Somatic cell gene therapy for diabetes mellitus: engineering a surrogate B-cell

  • Emma L. Davies

Student thesis: Doctoral ThesisDoctor of Philosophy


Improved methods of insulin delivery are required for the treatment of insulin-dependent diabetes mellitus (IDDM) to achieve a more physiological profile of glucose homeostasis. Somatic cell gene therapy offers the prospect that insulin could be delivered by an autologous cell implant, engineered to secrete insulin in response to glucose.
This study explores the feasibility of manipulating somatic cells to behave as a surrogate insulin-secreting β-cells.
Initial studies were conducted using mouse pituitary AtT20 cells as a model, since these cells possess an endogenous complement of enzymes capable of processing proinsulin to mature insulin.
Glucose sensitive insulin secretion was conferred to these cells by transfection with plasmids containing the human preproinsulin gene (hppI-1) and the GLUT2 gene for the glucose transporter isoform 2. Insulin secretion was responsive to changes in the glucose concentration up to about 50μM. Further studies to up-rate this glucose sensitivity into the mM range will require manipulation of the hexokinase and glucokinase enzymes.
Intraperitoneal implantation of the manipulated AtT20 cells into athymic nude mice with streptozotocin-induced diabetes resulted in decreased plasma glucose concentrations. The cells formed vascularised tumours in vivo which were shown to contain insulin-secreting cells.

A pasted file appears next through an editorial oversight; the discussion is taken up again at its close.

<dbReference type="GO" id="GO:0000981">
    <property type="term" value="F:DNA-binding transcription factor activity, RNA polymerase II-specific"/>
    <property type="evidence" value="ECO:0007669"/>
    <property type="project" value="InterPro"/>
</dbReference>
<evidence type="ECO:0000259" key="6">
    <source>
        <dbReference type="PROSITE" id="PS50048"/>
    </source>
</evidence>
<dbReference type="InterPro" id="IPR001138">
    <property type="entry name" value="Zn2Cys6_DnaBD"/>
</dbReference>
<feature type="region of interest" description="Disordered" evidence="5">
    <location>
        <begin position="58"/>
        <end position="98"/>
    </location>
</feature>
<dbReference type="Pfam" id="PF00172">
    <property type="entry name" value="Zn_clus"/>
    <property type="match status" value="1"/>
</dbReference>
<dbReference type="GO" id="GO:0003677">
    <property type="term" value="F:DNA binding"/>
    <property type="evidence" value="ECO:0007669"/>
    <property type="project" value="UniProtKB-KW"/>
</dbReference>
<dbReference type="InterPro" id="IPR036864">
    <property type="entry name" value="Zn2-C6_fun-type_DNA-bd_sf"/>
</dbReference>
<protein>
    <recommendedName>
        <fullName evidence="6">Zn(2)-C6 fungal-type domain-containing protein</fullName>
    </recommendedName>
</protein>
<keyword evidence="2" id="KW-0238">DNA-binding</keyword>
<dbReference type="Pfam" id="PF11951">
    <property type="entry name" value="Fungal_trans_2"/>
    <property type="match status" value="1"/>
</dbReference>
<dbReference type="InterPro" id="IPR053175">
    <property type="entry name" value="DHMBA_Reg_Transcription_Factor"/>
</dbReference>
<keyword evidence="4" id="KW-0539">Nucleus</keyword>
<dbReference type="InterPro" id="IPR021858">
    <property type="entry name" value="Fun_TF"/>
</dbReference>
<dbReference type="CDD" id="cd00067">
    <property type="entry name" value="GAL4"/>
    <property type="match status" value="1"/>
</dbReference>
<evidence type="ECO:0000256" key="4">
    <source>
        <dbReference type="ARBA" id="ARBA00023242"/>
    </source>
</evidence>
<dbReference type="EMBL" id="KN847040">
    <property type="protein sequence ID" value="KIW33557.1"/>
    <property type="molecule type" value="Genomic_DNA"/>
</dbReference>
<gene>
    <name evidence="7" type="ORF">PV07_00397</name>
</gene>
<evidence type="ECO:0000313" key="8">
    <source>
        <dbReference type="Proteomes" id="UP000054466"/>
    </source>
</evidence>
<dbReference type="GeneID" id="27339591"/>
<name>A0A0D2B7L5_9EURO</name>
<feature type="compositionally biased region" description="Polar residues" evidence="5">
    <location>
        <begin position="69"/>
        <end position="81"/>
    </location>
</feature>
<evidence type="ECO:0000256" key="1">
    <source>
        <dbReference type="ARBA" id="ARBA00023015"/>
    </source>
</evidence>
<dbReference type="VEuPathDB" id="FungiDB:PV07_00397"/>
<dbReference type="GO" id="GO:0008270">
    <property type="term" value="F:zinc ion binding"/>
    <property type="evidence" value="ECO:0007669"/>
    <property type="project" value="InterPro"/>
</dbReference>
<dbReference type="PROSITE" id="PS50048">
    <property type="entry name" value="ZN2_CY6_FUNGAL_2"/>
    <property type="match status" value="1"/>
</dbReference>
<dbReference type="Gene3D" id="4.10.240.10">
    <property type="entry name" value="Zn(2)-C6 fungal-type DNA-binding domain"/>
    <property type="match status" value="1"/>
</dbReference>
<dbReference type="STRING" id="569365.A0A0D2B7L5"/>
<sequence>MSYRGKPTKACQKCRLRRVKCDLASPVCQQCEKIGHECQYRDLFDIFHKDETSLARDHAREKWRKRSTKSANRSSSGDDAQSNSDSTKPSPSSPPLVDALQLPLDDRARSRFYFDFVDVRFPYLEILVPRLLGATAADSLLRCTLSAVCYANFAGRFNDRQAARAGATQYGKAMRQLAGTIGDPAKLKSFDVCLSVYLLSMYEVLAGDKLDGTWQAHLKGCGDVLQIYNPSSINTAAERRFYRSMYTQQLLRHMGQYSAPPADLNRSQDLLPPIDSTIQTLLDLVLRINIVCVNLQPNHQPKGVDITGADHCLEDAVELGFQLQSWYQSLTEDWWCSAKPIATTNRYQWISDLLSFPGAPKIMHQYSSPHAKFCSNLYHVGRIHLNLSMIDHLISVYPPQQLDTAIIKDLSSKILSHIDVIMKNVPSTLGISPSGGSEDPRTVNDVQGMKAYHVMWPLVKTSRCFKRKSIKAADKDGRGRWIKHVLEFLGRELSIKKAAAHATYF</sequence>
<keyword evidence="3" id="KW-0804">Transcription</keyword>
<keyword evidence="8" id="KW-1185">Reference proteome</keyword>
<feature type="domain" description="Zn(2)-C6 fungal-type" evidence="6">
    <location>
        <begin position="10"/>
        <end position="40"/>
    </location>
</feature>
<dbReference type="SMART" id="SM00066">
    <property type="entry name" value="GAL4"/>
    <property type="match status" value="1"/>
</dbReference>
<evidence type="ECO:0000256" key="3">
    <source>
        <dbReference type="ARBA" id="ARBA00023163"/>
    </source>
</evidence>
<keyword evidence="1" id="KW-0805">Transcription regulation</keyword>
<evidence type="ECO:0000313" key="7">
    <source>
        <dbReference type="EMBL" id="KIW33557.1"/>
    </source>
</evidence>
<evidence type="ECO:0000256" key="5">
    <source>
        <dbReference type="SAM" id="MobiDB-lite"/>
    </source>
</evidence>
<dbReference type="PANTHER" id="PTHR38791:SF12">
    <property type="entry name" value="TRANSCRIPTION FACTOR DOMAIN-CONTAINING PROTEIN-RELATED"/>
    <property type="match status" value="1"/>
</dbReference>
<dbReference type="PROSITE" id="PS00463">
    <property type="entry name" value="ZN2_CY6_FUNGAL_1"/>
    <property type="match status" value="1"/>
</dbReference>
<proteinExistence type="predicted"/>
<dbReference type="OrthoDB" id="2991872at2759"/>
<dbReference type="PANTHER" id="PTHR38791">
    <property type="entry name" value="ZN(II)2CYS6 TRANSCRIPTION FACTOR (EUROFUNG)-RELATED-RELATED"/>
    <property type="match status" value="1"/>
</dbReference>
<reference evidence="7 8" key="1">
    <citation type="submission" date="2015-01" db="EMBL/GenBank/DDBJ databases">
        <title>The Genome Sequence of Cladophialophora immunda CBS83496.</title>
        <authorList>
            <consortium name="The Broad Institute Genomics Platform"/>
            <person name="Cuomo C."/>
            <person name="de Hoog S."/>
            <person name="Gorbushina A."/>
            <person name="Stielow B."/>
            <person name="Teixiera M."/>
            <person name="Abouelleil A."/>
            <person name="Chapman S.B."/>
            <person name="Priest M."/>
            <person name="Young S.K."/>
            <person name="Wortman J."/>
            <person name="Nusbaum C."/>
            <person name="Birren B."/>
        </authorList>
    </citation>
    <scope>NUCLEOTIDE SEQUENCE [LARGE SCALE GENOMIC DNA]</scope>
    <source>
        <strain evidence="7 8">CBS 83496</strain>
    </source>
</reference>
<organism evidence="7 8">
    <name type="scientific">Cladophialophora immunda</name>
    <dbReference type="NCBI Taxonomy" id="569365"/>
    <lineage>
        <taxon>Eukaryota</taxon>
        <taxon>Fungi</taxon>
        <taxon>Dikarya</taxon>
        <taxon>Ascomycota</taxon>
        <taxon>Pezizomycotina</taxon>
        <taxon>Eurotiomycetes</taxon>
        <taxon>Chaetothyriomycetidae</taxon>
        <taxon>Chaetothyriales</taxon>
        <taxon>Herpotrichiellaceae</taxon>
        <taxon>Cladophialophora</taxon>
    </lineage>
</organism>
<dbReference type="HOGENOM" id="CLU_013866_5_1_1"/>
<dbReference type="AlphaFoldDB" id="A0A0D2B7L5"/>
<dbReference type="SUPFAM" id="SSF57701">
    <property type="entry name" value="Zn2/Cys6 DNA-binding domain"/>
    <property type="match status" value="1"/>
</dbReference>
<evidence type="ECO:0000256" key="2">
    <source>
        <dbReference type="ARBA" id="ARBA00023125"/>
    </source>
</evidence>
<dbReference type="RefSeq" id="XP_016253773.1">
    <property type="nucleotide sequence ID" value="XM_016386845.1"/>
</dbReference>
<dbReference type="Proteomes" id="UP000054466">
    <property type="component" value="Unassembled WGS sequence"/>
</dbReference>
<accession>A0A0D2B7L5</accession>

To achieve proinsulin processing in non-endocrine cells, co-transfection with a suitable enzyme, or mutagenesis of the proinsulin itself are necessary. The mutation of the human preproinsulin gene to the consensus sequence for cleavage by the subtilisin-like serine protease, furin, was carried out. Co-transfection of human fibroblasts with wild-type proinsulin and furin resulted in 58% conversion to mature insulin by these cells.
Intraperitoneal implantation of the mature-insulin secreting human fibroblasts into the diabetic nude mouse animal model gave less encouraging results than the AtT20 cells, apparently due to poor vascularisation. Cell aggregations removed from the mice at autopsy were shown to contain insulin secreting cells only at the periphery.
This thesis provides evidence that it is possible to construct, by cellular engineering, a glucose-sensitive insulin-secreting surrogate β-cell. Therefore, somatic cell gene therapy offers a feasible alternative for insulin delivery in IDDM patients.

Date of AwardSept 1996
Original languageEnglish
SupervisorClifford Bailey (Supervisor) & K. Docherty (Supervisor)


  • insulin secretion
  • proinsulin processing
  • transfection
  • human fibroblasts
  • |AtT20 cells

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